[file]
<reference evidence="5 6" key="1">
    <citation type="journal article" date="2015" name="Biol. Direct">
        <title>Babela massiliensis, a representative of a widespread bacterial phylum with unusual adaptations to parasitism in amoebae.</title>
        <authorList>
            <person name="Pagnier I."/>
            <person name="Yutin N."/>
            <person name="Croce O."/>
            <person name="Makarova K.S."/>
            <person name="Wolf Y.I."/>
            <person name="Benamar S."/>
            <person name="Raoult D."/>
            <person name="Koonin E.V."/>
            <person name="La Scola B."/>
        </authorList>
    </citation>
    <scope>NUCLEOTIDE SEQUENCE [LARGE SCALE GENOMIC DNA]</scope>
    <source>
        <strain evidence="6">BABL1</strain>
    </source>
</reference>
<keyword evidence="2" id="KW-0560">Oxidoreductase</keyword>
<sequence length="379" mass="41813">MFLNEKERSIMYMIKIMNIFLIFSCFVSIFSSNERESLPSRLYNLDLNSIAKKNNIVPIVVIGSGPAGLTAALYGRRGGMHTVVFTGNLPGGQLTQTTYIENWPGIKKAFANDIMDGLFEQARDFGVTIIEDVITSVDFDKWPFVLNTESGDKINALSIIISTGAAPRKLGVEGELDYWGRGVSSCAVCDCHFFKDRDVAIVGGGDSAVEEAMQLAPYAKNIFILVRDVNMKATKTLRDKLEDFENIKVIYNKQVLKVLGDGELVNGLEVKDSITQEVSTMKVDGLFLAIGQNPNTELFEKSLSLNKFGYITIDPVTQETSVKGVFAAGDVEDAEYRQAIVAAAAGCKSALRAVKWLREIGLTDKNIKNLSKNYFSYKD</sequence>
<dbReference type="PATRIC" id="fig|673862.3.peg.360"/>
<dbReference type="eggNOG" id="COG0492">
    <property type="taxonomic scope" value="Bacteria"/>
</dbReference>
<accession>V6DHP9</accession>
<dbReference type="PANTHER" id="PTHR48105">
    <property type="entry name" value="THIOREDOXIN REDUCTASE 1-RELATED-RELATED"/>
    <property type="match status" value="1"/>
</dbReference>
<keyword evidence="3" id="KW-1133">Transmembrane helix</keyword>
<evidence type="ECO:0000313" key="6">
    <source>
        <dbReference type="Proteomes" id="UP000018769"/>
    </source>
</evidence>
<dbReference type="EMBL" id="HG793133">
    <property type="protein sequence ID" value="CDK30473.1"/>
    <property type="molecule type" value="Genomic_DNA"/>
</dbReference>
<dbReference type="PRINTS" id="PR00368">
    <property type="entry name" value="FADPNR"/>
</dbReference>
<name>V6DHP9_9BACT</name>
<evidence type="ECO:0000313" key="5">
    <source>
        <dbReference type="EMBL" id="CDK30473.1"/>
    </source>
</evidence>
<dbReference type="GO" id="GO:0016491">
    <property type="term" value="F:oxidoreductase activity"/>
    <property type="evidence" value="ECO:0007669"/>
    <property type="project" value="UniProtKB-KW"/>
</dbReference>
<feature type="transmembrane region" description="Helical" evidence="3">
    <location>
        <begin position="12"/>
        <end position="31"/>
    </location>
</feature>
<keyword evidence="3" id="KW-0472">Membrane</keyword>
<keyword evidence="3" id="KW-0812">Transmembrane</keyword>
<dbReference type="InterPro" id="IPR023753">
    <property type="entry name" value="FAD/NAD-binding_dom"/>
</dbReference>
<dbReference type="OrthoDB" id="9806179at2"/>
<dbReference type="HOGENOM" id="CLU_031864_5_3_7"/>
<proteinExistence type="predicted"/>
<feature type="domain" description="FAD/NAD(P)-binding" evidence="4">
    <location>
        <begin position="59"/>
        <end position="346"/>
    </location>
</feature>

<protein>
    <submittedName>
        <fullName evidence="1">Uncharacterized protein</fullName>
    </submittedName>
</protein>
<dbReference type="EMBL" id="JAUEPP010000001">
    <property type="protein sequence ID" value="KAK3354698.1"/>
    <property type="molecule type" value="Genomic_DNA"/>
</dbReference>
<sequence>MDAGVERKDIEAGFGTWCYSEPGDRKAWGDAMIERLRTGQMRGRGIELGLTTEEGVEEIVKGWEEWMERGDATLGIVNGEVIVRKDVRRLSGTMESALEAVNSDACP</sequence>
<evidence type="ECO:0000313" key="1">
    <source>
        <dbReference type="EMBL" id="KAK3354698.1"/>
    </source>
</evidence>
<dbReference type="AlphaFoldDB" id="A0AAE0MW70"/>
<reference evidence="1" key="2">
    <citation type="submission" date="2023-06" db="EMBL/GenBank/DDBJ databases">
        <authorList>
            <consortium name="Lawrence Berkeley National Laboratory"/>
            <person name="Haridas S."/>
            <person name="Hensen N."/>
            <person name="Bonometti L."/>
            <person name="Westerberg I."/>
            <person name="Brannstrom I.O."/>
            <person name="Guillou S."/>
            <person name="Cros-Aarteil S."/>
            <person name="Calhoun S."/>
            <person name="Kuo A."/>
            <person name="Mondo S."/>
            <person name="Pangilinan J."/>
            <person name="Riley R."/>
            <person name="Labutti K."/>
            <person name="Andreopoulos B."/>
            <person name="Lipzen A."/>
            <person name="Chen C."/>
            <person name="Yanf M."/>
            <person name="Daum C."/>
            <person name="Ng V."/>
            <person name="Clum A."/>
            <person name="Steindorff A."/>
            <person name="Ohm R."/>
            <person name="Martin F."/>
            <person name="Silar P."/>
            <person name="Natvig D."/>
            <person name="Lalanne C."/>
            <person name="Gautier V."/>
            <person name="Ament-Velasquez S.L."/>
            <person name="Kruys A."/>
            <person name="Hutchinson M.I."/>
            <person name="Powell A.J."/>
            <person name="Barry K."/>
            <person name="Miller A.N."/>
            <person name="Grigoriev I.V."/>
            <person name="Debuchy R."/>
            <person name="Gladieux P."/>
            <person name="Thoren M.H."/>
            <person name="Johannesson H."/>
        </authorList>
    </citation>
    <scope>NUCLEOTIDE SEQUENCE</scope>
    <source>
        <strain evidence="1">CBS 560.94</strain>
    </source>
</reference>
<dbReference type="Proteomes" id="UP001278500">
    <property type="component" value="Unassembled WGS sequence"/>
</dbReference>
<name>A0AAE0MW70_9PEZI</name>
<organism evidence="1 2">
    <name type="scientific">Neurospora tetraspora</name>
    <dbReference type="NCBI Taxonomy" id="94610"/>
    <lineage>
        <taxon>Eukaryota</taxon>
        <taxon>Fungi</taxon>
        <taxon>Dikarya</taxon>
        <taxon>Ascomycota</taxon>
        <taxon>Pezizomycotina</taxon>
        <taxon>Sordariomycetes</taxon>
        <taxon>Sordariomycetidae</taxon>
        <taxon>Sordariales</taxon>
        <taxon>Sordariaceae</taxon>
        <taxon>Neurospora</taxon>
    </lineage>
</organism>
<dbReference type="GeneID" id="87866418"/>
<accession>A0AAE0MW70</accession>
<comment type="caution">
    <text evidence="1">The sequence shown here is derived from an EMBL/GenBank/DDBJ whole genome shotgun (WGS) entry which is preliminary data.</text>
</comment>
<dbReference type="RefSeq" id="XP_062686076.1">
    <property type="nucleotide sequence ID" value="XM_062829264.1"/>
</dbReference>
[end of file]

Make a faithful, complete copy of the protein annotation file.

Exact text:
<reference evidence="5 6" key="1">
    <citation type="journal article" date="2015" name="Biol. Direct">
        <title>Babela massiliensis, a representative of a widespread bacterial phylum with unusual adaptations to parasitism in amoebae.</title>
        <authorList>
            <person name="Pagnier I."/>
            <person name="Yutin N."/>
            <person name="Croce O."/>
            <person name="Makarova K.S."/>
            <person name="Wolf Y.I."/>
            <person name="Benamar S."/>
            <person name="Raoult D."/>
            <person name="Koonin E.V."/>
            <person name="La Scola B."/>
        </authorList>
    </citation>
    <scope>NUCLEOTIDE SEQUENCE [LARGE SCALE GENOMIC DNA]</scope>
    <source>
        <strain evidence="6">BABL1</strain>
    </source>
</reference>
<keyword evidence="2" id="KW-0560">Oxidoreductase</keyword>
<sequence length="379" mass="41813">MFLNEKERSIMYMIKIMNIFLIFSCFVSIFSSNERESLPSRLYNLDLNSIAKKNNIVPIVVIGSGPAGLTAALYGRRGGMHTVVFTGNLPGGQLTQTTYIENWPGIKKAFANDIMDGLFEQARDFGVTIIEDVITSVDFDKWPFVLNTESGDKINALSIIISTGAAPRKLGVEGELDYWGRGVSSCAVCDCHFFKDRDVAIVGGGDSAVEEAMQLAPYAKNIFILVRDVNMKATKTLRDKLEDFENIKVIYNKQVLKVLGDGELVNGLEVKDSITQEVSTMKVDGLFLAIGQNPNTELFEKSLSLNKFGYITIDPVTQETSVKGVFAAGDVEDAEYRQAIVAAAAGCKSALRAVKWLREIGLTDKNIKNLSKNYFSYKD</sequence>
<dbReference type="PATRIC" id="fig|673862.3.peg.360"/>
<dbReference type="eggNOG" id="COG0492">
    <property type="taxonomic scope" value="Bacteria"/>
</dbReference>
<accession>V6DHP9</accession>
<dbReference type="PANTHER" id="PTHR48105">
    <property type="entry name" value="THIOREDOXIN REDUCTASE 1-RELATED-RELATED"/>
    <property type="match status" value="1"/>
</dbReference>
<keyword evidence="3" id="KW-1133">Transmembrane helix</keyword>
<evidence type="ECO:0000313" key="6">
    <source>
        <dbReference type="Proteomes" id="UP000018769"/>
    </source>
</evidence>
<dbReference type="EMBL" id="HG793133">
    <property type="protein sequence ID" value="CDK30473.1"/>
    <property type="molecule type" value="Genomic_DNA"/>
</dbReference>
<dbReference type="PRINTS" id="PR00368">
    <property type="entry name" value="FADPNR"/>
</dbReference>
<name>V6DHP9_9BACT</name>
<evidence type="ECO:0000313" key="5">
    <source>
        <dbReference type="EMBL" id="CDK30473.1"/>
    </source>
</evidence>
<dbReference type="GO" id="GO:0016491">
    <property type="term" value="F:oxidoreductase activity"/>
    <property type="evidence" value="ECO:0007669"/>
    <property type="project" value="UniProtKB-KW"/>
</dbReference>
<feature type="transmembrane region" description="Helical" evidence="3">
    <location>
        <begin position="12"/>
        <end position="31"/>
    </location>
</feature>
<keyword evidence="3" id="KW-0472">Membrane</keyword>
<keyword evidence="3" id="KW-0812">Transmembrane</keyword>
<dbReference type="InterPro" id="IPR023753">
    <property type="entry name" value="FAD/NAD-binding_dom"/>
</dbReference>
<dbReference type="OrthoDB" id="9806179at2"/>
<dbReference type="HOGENOM" id="CLU_031864_5_3_7"/>
<proteinExistence type="predicted"/>
<feature type="domain" description="FAD/NAD(P)-binding" evidence="4">
    <location>
        <begin position="59"/>
        <end position="346"/>
    </location>
</feature>

<protein>
    <submittedName>
        <fullName evidence="1">Uncharacterized protein</fullName>
    </submittedName>
</protein>
<dbReference type="EMBL" id="JAUEPP010000001">
    <property type="protein sequence ID" value="KAK3354698.1"/>
    <property type="molecule type" value="Genomic_DNA"/>
</dbReference>
<sequence>MDAGVERKDIEAGFGTWCYSEPGDRKAWGDAMIERLRTGQMRGRGIELGLTTEEGVEEIVKGWEEWMERGDATLGIVNGEVIVRKDVRRLSGTMESALEAVNSDACP</sequence>
<evidence type="ECO:0000313" key="1">
    <source>
        <dbReference type="EMBL" id="KAK3354698.1"/>
    </source>
</evidence>
<dbReference type="AlphaFoldDB" id="A0AAE0MW70"/>
<reference evidence="1" key="2">
    <citation type="submission" date="2023-06" db="EMBL/GenBank/DDBJ databases">
        <authorList>
            <consortium name="Lawrence Berkeley National Laboratory"/>
            <person name="Haridas S."/>
            <person name="Hensen N."/>
            <person name="Bonometti L."/>
            <person name="Westerberg I."/>
            <person name="Brannstrom I.O."/>
            <person name="Guillou S."/>
            <person name="Cros-Aarteil S."/>
            <person name="Calhoun S."/>
            <person name="Kuo A."/>
            <person name="Mondo S."/>
            <person name="Pangilinan J."/>
            <person name="Riley R."/>
            <person name="Labutti K."/>
            <person name="Andreopoulos B."/>
            <person name="Lipzen A."/>
            <person name="Chen C."/>
            <person name="Yanf M."/>
            <person name="Daum C."/>
            <person name="Ng V."/>
            <person name="Clum A."/>
            <person name="Steindorff A."/>
            <person name="Ohm R."/>
            <person name="Martin F."/>
            <person name="Silar P."/>
            <person name="Natvig D."/>
            <person name="Lalanne C."/>
            <person name="Gautier V."/>
            <person name="Ament-Velasquez S.L."/>
            <person name="Kruys A."/>
            <person name="Hutchinson M.I."/>
            <person name="Powell A.J."/>
            <person name="Barry K."/>
            <person name="Miller A.N."/>
            <person name="Grigoriev I.V."/>
            <person name="Debuchy R."/>
            <person name="Gladieux P."/>
            <person name="Thoren M.H."/>
            <person name="Johannesson H."/>
        </authorList>
    </citation>
    <scope>NUCLEOTIDE SEQUENCE</scope>
    <source>
        <strain evidence="1">CBS 560.94</strain>
    </source>
</reference>
<dbReference type="Proteomes" id="UP001278500">
    <property type="component" value="Unassembled WGS sequence"/>
</dbReference>
<name>A0AAE0MW70_9PEZI</name>
<organism evidence="1 2">
    <name type="scientific">Neurospora tetraspora</name>
    <dbReference type="NCBI Taxonomy" id="94610"/>
    <lineage>
        <taxon>Eukaryota</taxon>
        <taxon>Fungi</taxon>
        <taxon>Dikarya</taxon>
        <taxon>Ascomycota</taxon>
        <taxon>Pezizomycotina</taxon>
        <taxon>Sordariomycetes</taxon>
        <taxon>Sordariomycetidae</taxon>
        <taxon>Sordariales</taxon>
        <taxon>Sordariaceae</taxon>
        <taxon>Neurospora</taxon>
    </lineage>
</organism>
<dbReference type="GeneID" id="87866418"/>
<accession>A0AAE0MW70</accession>
<comment type="caution">
    <text evidence="1">The sequence shown here is derived from an EMBL/GenBank/DDBJ whole genome shotgun (WGS) entry which is preliminary data.</text>
</comment>
<dbReference type="RefSeq" id="XP_062686076.1">
    <property type="nucleotide sequence ID" value="XM_062829264.1"/>
</dbReference>